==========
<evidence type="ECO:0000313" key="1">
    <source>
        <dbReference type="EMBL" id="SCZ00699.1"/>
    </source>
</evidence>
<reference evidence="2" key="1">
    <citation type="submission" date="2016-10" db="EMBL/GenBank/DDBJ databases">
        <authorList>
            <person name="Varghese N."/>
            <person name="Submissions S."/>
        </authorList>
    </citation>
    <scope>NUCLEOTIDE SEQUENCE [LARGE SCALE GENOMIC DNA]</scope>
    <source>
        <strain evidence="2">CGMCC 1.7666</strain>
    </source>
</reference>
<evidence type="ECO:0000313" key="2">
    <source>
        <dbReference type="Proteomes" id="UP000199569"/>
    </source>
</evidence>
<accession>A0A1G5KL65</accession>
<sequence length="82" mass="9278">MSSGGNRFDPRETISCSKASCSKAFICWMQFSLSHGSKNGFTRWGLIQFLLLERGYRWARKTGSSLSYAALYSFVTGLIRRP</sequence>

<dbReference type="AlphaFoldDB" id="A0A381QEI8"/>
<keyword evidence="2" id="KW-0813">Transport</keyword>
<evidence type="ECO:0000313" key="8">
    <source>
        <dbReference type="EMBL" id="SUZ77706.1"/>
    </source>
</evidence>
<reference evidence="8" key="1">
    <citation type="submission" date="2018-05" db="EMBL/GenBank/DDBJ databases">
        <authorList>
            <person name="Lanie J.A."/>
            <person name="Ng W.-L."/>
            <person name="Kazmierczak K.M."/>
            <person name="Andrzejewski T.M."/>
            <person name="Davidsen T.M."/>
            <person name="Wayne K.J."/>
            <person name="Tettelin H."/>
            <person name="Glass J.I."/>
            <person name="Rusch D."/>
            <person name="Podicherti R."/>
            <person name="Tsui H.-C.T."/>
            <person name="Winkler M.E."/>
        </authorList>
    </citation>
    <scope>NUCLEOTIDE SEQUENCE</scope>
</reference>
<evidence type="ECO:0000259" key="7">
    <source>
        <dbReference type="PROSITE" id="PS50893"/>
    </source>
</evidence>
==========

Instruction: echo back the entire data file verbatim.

<evidence type="ECO:0000313" key="1">
    <source>
        <dbReference type="EMBL" id="SCZ00699.1"/>
    </source>
</evidence>
<reference evidence="2" key="1">
    <citation type="submission" date="2016-10" db="EMBL/GenBank/DDBJ databases">
        <authorList>
            <person name="Varghese N."/>
            <person name="Submissions S."/>
        </authorList>
    </citation>
    <scope>NUCLEOTIDE SEQUENCE [LARGE SCALE GENOMIC DNA]</scope>
    <source>
        <strain evidence="2">CGMCC 1.7666</strain>
    </source>
</reference>
<evidence type="ECO:0000313" key="2">
    <source>
        <dbReference type="Proteomes" id="UP000199569"/>
    </source>
</evidence>
<accession>A0A1G5KL65</accession>
<sequence length="82" mass="9278">MSSGGNRFDPRETISCSKASCSKAFICWMQFSLSHGSKNGFTRWGLIQFLLLERGYRWARKTGSSLSYAALYSFVTGLIRRP</sequence>

<dbReference type="AlphaFoldDB" id="A0A381QEI8"/>
<keyword evidence="2" id="KW-0813">Transport</keyword>
<evidence type="ECO:0000313" key="8">
    <source>
        <dbReference type="EMBL" id="SUZ77706.1"/>
    </source>
</evidence>
<reference evidence="8" key="1">
    <citation type="submission" date="2018-05" db="EMBL/GenBank/DDBJ databases">
        <authorList>
            <person name="Lanie J.A."/>
            <person name="Ng W.-L."/>
            <person name="Kazmierczak K.M."/>
            <person name="Andrzejewski T.M."/>
            <person name="Davidsen T.M."/>
            <person name="Wayne K.J."/>
            <person name="Tettelin H."/>
            <person name="Glass J.I."/>
            <person name="Rusch D."/>
            <person name="Podicherti R."/>
            <person name="Tsui H.-C.T."/>
            <person name="Winkler M.E."/>
        </authorList>
    </citation>
    <scope>NUCLEOTIDE SEQUENCE</scope>
</reference>
<evidence type="ECO:0000259" key="7">
    <source>
        <dbReference type="PROSITE" id="PS50893"/>
    </source>
</evidence>